Italy's Monte dei Paschi to open books to potential partners

ROME/MILAN (Reuters) – Monte dei Paschi di Siena said it would grant access to confidential data to potential merger partners selected by its advisers, as Italy presses ahead with plans to cut its stake in the state-owned bank.

FILE PHOTO: The entrance of Monte dei Paschi headquarters in Siena, Italy, October 27, 2017. REUTERS/Stefano Rellandini/File Photo

Confirming comments to Reuters from sources earlier on Monday, Monte dei Paschi (MPS) said its board had hired Credit Suisse to help Mediobanca in the task of studying strategic options and sounding out market interest for the Tuscan bank.

Despite the turmoil in the ruling coalition which risks precipitating a government crisis, the Italian Treasury is moving forward with plans to cut its 64% stake in MPS and meet pledges made to the European Union as part of the 2017 bailout.

Rome has identified UniCredit as the ideal merger partner for MPS, sources have said previously, but Italy’s second-biggest bank wants strict terms to be met before considering an acquisition and is yet to sign a confidentiality agreement.

UniCredit, which is in the process of picking a new chief executive after Jean Pierre Mustier decided to step down by April, would only consider a deal that did not impact its capital reserves.

It also wants to be sure that the package of incentives Rome is readying to ease a sale will be approved in Brussels and Frankfurt, the sources have said.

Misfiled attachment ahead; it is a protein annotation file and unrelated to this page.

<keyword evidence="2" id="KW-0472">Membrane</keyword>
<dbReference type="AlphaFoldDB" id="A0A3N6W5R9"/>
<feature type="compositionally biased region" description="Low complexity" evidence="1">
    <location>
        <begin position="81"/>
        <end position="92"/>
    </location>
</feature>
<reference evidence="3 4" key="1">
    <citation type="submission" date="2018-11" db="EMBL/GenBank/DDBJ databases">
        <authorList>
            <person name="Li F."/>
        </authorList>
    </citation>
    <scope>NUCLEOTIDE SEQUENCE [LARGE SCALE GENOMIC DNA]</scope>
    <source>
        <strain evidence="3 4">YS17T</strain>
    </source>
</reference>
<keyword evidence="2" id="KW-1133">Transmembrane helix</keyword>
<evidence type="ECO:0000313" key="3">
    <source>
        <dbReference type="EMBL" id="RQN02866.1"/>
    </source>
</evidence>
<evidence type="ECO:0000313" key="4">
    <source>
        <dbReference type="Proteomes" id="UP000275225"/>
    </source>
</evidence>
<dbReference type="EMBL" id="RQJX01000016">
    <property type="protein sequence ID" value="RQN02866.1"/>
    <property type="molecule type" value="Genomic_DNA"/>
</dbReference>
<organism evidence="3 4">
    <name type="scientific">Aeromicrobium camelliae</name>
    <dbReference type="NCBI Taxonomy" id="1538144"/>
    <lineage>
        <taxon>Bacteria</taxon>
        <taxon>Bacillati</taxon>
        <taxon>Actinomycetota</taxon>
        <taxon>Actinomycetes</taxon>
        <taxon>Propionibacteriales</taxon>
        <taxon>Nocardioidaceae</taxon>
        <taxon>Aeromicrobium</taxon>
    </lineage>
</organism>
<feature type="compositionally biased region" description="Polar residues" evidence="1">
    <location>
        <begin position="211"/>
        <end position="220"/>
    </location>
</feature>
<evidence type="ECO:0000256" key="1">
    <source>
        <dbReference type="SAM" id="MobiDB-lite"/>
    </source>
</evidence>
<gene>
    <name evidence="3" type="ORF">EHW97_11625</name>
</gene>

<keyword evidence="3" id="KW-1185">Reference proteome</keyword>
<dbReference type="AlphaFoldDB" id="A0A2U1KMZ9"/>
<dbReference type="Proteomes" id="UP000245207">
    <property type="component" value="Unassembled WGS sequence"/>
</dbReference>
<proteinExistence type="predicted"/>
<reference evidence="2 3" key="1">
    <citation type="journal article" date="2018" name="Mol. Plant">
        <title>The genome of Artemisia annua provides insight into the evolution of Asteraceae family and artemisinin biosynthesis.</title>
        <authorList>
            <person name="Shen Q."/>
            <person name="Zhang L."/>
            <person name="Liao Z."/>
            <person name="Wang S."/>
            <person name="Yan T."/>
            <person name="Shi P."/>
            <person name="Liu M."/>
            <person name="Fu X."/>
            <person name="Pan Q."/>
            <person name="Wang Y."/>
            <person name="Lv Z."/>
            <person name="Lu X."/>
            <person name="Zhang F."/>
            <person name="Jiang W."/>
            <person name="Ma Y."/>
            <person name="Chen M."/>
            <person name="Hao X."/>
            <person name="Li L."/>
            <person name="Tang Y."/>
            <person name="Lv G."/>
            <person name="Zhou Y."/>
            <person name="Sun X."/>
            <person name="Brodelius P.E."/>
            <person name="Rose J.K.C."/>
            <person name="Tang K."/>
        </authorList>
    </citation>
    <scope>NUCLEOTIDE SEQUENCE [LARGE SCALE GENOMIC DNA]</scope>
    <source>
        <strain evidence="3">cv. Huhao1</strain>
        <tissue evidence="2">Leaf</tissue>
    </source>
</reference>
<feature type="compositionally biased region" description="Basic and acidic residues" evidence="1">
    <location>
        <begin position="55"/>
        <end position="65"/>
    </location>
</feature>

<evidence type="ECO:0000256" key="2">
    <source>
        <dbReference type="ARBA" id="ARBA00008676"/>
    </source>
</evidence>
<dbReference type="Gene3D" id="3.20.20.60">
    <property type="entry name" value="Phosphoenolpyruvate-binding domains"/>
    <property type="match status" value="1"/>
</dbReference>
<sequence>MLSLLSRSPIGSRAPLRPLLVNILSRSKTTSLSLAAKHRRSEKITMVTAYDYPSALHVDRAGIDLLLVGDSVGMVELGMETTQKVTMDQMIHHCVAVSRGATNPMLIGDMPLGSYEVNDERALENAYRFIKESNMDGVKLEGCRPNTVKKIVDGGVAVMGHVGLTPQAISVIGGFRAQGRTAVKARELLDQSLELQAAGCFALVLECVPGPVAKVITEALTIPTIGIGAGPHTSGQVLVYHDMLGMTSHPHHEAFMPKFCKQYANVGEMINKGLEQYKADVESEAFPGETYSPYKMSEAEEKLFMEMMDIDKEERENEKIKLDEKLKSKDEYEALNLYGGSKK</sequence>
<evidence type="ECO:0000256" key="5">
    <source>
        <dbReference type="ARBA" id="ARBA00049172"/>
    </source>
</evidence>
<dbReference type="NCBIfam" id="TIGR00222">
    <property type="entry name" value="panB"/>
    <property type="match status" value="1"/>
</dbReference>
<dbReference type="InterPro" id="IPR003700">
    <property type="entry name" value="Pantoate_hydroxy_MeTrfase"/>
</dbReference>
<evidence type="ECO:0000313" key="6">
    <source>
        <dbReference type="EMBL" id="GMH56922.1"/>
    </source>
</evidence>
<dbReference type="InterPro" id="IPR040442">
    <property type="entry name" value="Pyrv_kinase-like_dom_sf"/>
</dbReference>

UniCredit’s board is expected to examine a shortlist of CEO candidates at a meeting on Wednesday before taking a final decision in early February.

In the latest push to get the Milan-based bank to consider the deal, Rome is studying a plan to shift at least 14 billion euros in impaired loans from UniCredit to state-backed loan manager AMCO, sources have said.

That could rise further to 20-21 billion euros, accounting for almost all of UniCredit’s 22.7 billion euros in problematic debts at the end of September, one source added.

The Treasury has also set aside 1.5 billion euros to cover part of an up to 2.5 billion euros capital shortfall at MPS.

The Siena-based bank must tell the European Central Bank by the end of January how it plans to fill the gap. MPS said on Monday it was pushing back by around 10 days to Jan. 28 the board meeting called to approve the capital measures.

Tax breaks introduced by Rome for mergers taking place in 2021 would entail a 2.4 billion euro net benefit for UniCredit if it took on loss-making MPS.

But a potential takeover has resistance from inside bank as well as among some of UniCredit’s leading domestic investors.

To remove the key hurdle to a potential deal, Italy is working on a complex scheme entailing both guarantees and a possible spin-off to address around 10 billion euros in claims, both judicial and out of court, faced by MPS.

Source: Read Full Article